LogMeIn Surges, Twitter Plunges After Earnings

Shares of LogMeIn, Twitter, and Microsoft were among the most active tech stocks on Wednesday.

Apr 30, 2014 at 11:30AM

The Dow Jones Industrial Average (DJINDICES:^DJI) was up just five points as of 11:30 a.m. EDT. Microsoft (NASDAQ:MSFT) was one of index's worst-performing components, while tech stocks LogMeIn (NASDAQ:LOGM) and Twitter (NYSE:TWTR) were experiencing notable moves.

GDP falls short
Perhaps helping to limit the Dow Jones' gain, new data showed that U.S. GDP, the broadest measure of national economic activity, grew just 0.1% on a quarter-over-quarter basis. Economists had anticipated a gain of 1.2%.

This is a preliminary figure that will revised in the weeks ahead, but it still suggests that the U.S. economy may be weaker than otherwise anticipated. A slow-growing economy poses a risk to the stock market.

Microsoft will bring the Xbox to China
Microsoft said on Tuesday it will begin selling the Xbox One, its newest video game console, in China in September. The Chinese government had banned foreign video game consoles in 2000, but lifted the regulation earlier this year.

Given China's enormous population, entering the market offers an opportunity for Microsoft's video game division. However, sales could be limited by the relative expensiveness of the Xbox One and the limited income of the typical Chinese citizen. Video gaming is popular in China, but PC games, particularly free-to-play PC games, dominate.

LogMeIn beats expectations
Shares of LogMeIn surged more than 20% early in Wednesday's session, following a quarterly earnings report that exceeded analysts' expectations. LogMeIn's first-quarter earnings per share of $0.22 beat estimates by $0.01, while revenue of $49.02 million rose 31% on an year-over-year basis and was also better than expected. LogMeIn boosted its guidance for the fiscal year.

In its earnings call, management cited, among other things, the move to make its remote access services a premium product as helping to drive the strong earnings results.


Source: Wikimedia Commons.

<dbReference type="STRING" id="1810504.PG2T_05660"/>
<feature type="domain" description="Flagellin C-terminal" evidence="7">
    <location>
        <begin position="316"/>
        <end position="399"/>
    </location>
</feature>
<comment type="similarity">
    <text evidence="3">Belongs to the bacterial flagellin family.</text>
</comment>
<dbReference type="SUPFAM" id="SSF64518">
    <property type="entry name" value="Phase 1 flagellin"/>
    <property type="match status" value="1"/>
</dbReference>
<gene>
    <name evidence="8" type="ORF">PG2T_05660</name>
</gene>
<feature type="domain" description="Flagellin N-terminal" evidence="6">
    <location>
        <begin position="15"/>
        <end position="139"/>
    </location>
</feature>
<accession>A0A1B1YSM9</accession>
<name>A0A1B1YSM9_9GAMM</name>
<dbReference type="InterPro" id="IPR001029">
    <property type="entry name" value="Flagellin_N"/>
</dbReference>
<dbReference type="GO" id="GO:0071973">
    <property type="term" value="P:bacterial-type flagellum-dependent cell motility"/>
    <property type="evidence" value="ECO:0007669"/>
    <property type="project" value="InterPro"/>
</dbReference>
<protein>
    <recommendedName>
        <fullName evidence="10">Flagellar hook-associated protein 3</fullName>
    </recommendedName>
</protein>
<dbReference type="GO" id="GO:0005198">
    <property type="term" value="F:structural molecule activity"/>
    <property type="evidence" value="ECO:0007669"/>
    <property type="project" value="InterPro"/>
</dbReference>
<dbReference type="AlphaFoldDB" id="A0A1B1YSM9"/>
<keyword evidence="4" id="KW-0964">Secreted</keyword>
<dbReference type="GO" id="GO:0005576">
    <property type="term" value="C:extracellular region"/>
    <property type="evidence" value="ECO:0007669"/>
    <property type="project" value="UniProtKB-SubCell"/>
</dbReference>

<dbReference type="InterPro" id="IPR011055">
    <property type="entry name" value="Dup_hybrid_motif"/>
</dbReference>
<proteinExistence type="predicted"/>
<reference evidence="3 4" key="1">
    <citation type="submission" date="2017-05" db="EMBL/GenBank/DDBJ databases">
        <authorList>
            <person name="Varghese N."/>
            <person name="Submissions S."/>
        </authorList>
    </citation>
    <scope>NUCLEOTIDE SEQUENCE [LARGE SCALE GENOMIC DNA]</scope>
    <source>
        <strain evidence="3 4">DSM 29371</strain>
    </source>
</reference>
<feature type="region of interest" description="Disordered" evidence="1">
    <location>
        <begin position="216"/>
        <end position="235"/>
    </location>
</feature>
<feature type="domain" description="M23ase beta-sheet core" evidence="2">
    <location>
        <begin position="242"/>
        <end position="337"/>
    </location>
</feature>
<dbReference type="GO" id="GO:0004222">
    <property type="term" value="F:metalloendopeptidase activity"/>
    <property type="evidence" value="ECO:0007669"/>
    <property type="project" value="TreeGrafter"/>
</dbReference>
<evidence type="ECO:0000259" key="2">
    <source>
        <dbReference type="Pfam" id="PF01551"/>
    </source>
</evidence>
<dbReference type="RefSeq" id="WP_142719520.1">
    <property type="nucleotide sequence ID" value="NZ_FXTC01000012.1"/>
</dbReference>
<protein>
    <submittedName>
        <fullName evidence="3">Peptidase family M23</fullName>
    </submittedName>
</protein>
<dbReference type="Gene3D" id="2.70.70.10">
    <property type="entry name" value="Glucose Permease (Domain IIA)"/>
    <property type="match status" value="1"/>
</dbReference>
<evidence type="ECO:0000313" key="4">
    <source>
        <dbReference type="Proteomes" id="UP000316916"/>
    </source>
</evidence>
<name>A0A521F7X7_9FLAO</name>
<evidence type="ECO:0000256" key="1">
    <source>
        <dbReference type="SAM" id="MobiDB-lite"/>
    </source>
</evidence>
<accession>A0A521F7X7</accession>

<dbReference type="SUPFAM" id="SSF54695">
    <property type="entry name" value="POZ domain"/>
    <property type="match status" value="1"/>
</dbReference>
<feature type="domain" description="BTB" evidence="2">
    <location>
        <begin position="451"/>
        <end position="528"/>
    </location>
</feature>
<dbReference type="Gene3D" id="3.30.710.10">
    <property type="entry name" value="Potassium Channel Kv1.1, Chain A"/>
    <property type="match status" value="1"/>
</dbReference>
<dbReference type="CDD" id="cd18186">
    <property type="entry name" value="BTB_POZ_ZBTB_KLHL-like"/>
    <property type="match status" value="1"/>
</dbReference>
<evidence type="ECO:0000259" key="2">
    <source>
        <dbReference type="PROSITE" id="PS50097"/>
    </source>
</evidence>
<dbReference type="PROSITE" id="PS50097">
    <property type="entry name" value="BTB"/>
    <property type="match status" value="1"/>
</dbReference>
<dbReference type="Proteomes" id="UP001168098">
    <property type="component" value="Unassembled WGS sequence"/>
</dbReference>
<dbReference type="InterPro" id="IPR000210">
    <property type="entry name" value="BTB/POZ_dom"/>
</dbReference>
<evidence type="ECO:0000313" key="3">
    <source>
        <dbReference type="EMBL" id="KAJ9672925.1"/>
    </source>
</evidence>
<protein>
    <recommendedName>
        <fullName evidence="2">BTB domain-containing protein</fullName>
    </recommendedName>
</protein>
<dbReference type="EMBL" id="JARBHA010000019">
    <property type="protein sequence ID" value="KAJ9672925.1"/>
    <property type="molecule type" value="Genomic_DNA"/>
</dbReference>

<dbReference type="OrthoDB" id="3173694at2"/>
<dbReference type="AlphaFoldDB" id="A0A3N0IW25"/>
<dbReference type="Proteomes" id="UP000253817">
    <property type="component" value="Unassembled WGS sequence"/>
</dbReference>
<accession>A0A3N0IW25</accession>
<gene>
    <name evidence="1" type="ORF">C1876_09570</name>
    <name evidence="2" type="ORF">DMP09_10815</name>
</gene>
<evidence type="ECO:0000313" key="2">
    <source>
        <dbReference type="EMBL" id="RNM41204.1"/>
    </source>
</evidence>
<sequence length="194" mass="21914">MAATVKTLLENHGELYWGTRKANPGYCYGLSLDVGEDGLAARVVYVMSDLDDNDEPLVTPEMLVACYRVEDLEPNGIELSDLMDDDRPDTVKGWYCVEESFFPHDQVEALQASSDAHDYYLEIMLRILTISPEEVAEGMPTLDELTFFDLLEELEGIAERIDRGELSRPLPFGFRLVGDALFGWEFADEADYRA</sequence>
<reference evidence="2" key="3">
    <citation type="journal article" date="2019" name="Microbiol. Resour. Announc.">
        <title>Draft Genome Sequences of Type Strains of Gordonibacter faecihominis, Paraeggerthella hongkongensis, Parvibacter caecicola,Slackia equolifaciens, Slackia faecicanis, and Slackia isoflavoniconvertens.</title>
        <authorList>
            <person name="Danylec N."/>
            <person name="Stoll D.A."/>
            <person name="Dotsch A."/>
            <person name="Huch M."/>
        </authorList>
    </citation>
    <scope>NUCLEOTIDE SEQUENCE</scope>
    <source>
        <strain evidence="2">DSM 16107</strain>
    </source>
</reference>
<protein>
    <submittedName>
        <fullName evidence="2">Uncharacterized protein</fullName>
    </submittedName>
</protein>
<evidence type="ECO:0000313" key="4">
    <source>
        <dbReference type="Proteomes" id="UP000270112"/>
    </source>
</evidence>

Twitter drops after earnings
Twitter stock was down nearly 10% on a quarterly report that was far less impressive. While earnings (breakeven) exceeded analysts' expectations (a loss of $0.03), and revenue ($250 million) came in better than expected ($241 million), the company has seen a dramatic deceleration in its usage growth.

Twitter had 255 million monthly active users, up 14 million on a sequential basis, but the year-over-year growth rate has fallen dramatically. In short, Twitter's popularity growth is stalling; for a relatively new tech company, that sort of momentum loss can be devastating. 

Apple's next great product
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Sam Mattera has no position in any stocks mentioned. The Motley Fool recommends Twitter. The Motley Fool owns shares of Microsoft. Try any of our Foolish newsletter services free for 30 days. We Fools may not all hold the same opinions, but we all believe that considering a diverse range of insights makes us better investors. The Motley Fool has a disclosure policy.

4 in 5 Americans Are Ignoring Buffett's Warning

Don't be one of them.

Jun 12, 2015 at 5:01PM

Admitting fear is difficult.

So you can imagine how shocked I was to find out Warren Buffett recently told a select number of investors about the cutting-edge technology that's keeping him awake at night.

This past May, The Motley Fool sent 8 of its best stock analysts to Omaha, Nebraska to attend the Berkshire Hathaway annual shareholder meeting. CEO Warren Buffett and Vice Chairman Charlie Munger fielded questions for nearly 6 hours.
The catch was: Attendees weren't allowed to record any of it. No audio. No video. 

Our team of analysts wrote down every single word Buffett and Munger uttered. Over 16,000 words. But only two words stood out to me as I read the detailed transcript of the event: "Real threat."

That's how Buffett responded when asked about this emerging market that is already expected to be worth more than $2 trillion in the U.S. alone. Google has already put some of its best engineers behind the technology powering this trend. 

The amazing thing is, while Buffett may be nervous, the rest of us can invest in this new industry BEFORE the old money realizes what hit them.

KPMG advises we're "on the cusp of revolutionary change" coming much "sooner than you think."

Even one legendary MIT professor had to recant his position that the technology was "beyond the capability of computer science." (He recently confessed to The Wall Street Journal that he's now a believer and amazed "how quickly this technology caught on.")

Yet according to one J.D. Power and Associates survey, only 1 in 5 Americans are even interested in this technology, much less ready to invest in it. Needless to say, you haven't missed your window of opportunity. 

Think about how many amazing technologies you've watched soar to new heights while you kick yourself thinking, "I knew about that technology before everyone was talking about it, but I just sat on my hands." 

Don't let that happen again. This time, it should be your family telling you, "I can't believe you knew about and invested in that technology so early on."

That's why I hope you take just a few minutes to access the exclusive research our team of analysts has put together on this industry and the one stock positioned to capitalize on this major shift.

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David Hanson owns shares of Berkshire Hathaway and American Express. The Motley Fool recommends and owns shares of Berkshire Hathaway, Google, and Coca-Cola.We Fools don't all hold the same opinions, but we all believe that considering a diverse range of insights makes us better investors. The Motley Fool has a disclosure policy.

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